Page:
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Zero Trust Will Yield Zero Results Without A Risk Analysis

Over the past four years there has been an avalanche of new Zero Trust products. However during the same period there has been no measurable reduction in cyber breaches. To the contrary, ransomware, data exfiltration and lateral moving malware attacks seem to be increasing. If the emergence of Zero Trust was supposed to make us safer, it hasn’t happened.

One of the common mistakes we see enterprises IT leaders and many cybersecurity experts make is to think of Zero Trust as a product. it is not. Zero Trust is a concept where an organization has Zero Trust in a specific individual, supplier or technology that is the source of their cyber risk. One needs to have Zero Trust in something and then act to neutralize that risk. Thus buying a Zero Trust product makes no sense unless it is deployed as a countermeasure to specific cyber risk. Buying products should be the last step taken not the first.

To help enterprises benefit from Zero Trust concepts here is a modified OODA loop type process to guide your strategy development and execution:

1 Identify Sources Of Cyber Risk For Your Enterprise

The first step in defining a Zero Trust strategy is to identify all the entities involved in the operation of your enterprise; customers, employees, locations, suppliers, competitors, social media (everything). Next create a detailed workflow from ideation to development to income generation and then map each activity to one or more entities. And then work out the impact of a breach in an entity to your enterprise’s ability to operate. And finally prioritize the potential risk of breaches based on impact to the enterprise from severe to nuisance.

One item that many enterprises benefit from during step #1 is to bring in an external Red Team. Over the past two decades outsourcing and offshoring, new products and missed software patches often creates overlooked vulnerabilities. Having an extra set of eyes can really help avoid expensive breaches and can provide focus to follow on activities.

2 Develop A Risk-based Countermeasure Strategy Using A Zero Trust Framework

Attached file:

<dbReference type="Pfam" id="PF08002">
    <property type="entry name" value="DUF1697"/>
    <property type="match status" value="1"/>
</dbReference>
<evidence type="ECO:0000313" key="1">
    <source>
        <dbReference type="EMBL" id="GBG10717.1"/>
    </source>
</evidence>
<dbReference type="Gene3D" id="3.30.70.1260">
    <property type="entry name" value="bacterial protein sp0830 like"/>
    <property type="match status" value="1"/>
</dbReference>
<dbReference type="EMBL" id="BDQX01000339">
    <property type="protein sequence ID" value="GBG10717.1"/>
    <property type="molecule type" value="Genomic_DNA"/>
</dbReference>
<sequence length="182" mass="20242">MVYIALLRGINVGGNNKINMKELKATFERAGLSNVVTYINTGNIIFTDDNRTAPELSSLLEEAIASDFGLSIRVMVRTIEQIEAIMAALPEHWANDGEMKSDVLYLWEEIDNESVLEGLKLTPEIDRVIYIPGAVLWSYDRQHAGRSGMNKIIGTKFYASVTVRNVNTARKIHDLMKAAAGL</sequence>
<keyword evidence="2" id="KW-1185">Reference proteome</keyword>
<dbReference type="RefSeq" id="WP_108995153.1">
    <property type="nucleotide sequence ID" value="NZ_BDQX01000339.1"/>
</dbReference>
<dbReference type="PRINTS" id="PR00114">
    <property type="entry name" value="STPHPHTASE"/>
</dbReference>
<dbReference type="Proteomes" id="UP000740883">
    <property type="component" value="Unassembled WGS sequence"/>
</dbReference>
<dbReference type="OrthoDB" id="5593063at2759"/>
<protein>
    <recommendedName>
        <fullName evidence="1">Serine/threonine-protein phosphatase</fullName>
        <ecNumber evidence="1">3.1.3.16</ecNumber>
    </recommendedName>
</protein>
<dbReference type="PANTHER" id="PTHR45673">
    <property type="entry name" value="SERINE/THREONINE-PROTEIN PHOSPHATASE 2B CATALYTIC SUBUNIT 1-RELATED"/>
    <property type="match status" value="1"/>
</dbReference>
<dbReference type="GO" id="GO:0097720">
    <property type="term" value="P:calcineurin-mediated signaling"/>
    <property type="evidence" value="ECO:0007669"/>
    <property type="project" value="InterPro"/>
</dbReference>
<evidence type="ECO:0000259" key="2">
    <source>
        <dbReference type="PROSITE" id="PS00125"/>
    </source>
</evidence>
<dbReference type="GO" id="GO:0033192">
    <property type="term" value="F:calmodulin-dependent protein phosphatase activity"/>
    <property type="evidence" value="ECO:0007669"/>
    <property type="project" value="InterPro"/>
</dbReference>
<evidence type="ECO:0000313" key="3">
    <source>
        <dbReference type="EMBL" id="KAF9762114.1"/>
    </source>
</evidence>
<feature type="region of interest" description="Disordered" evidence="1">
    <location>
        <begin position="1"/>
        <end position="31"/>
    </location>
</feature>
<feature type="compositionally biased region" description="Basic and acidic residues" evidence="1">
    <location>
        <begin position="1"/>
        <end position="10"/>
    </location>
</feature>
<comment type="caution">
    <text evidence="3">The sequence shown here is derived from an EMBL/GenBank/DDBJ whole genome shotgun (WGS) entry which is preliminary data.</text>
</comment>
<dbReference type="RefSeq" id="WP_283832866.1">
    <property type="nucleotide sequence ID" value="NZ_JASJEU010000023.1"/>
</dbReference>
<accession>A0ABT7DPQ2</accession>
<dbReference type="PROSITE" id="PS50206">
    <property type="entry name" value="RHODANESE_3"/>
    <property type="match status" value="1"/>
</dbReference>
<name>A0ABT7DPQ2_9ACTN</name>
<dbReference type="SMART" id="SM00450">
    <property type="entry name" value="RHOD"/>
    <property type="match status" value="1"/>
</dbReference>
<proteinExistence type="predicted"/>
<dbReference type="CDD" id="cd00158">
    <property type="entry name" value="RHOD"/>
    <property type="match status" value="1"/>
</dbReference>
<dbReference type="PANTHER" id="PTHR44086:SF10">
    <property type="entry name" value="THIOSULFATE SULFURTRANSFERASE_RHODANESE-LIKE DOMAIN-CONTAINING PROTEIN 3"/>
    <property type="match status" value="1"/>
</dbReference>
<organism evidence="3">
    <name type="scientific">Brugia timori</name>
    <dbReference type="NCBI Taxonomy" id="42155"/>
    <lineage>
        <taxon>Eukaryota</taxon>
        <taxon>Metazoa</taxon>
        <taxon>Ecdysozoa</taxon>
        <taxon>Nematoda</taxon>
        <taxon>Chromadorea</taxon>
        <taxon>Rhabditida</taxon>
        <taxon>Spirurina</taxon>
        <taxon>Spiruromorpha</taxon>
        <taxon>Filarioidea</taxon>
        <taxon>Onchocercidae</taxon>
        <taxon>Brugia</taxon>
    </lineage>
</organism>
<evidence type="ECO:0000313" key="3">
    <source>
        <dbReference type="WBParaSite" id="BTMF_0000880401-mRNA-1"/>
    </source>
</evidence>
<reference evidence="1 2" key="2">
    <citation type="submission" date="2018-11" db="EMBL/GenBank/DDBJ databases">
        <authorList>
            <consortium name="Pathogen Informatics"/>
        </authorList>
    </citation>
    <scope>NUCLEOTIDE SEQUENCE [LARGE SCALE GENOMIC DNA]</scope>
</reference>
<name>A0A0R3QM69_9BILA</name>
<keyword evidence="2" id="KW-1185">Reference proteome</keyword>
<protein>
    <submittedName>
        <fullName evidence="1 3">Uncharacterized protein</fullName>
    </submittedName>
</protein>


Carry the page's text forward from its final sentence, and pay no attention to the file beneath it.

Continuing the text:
The results of the first phase in the process included a prioritized risk list, now a strategy will be developed to mitigate those using Zero Trust concepts. Concepts applied in building this strategy include least privilege, identity verification, role-based authorization, software attestation and policy-based data protection. Understanding of these concepts is critical to determining which countermeasures to deploy either within an entity you control or in the boundary to an external entity. The strategy will be articulated in the form of a roadmap and action plan that lists prioritized actions to guide all enterprise security improvement activities.

Upon finishing step #2 is a great time to conduct cross functional briefings within your enterprise to share what you’ve learned and what you’re planning to do. As there is a lot of interest in Zero Trust these days you shouldn’t find any problems getting team members to accept your meeting invite.

3 Reconfigure Existing IT Systems To Align With Your Zero Trust Strategy

Having created Zero Trust strategy you should first attempt to reconfigure existing IT systems to implement your plans. For example, if your major source of risk to your mission critical apps is due to offshore developers who have access to development systems, researching whether the partitioning and isolation capabilities of products you already own should be your first action.

Implementing Zero Trust should not automatically become a product purchase. Any new product, no matter how great, takes time to master. Additionally understanding why an existing product cannot meet your Zero Trust requirements actually helps to identify the right product to buy. Which takes us to the last step . . .

4 Buy Zero Trust Products To Reduce Unaddressed Risks

And finally, now is the time to buy Zero Trust products to fill the remaining gaps in your strategy. The good news is that the process outlined above will have resulted in awareness of which gaps cannot be mitigated by configuration control so product purchase decisions will be informed and efficient. In most cases, the steps above will result in your team knowing exactly what Zero Trust product to buy. Depending on the risk there are Zero Trust products that focus on protecting cloud services, compute systems, mobile devices and application data, for example.

Concluding Thoughts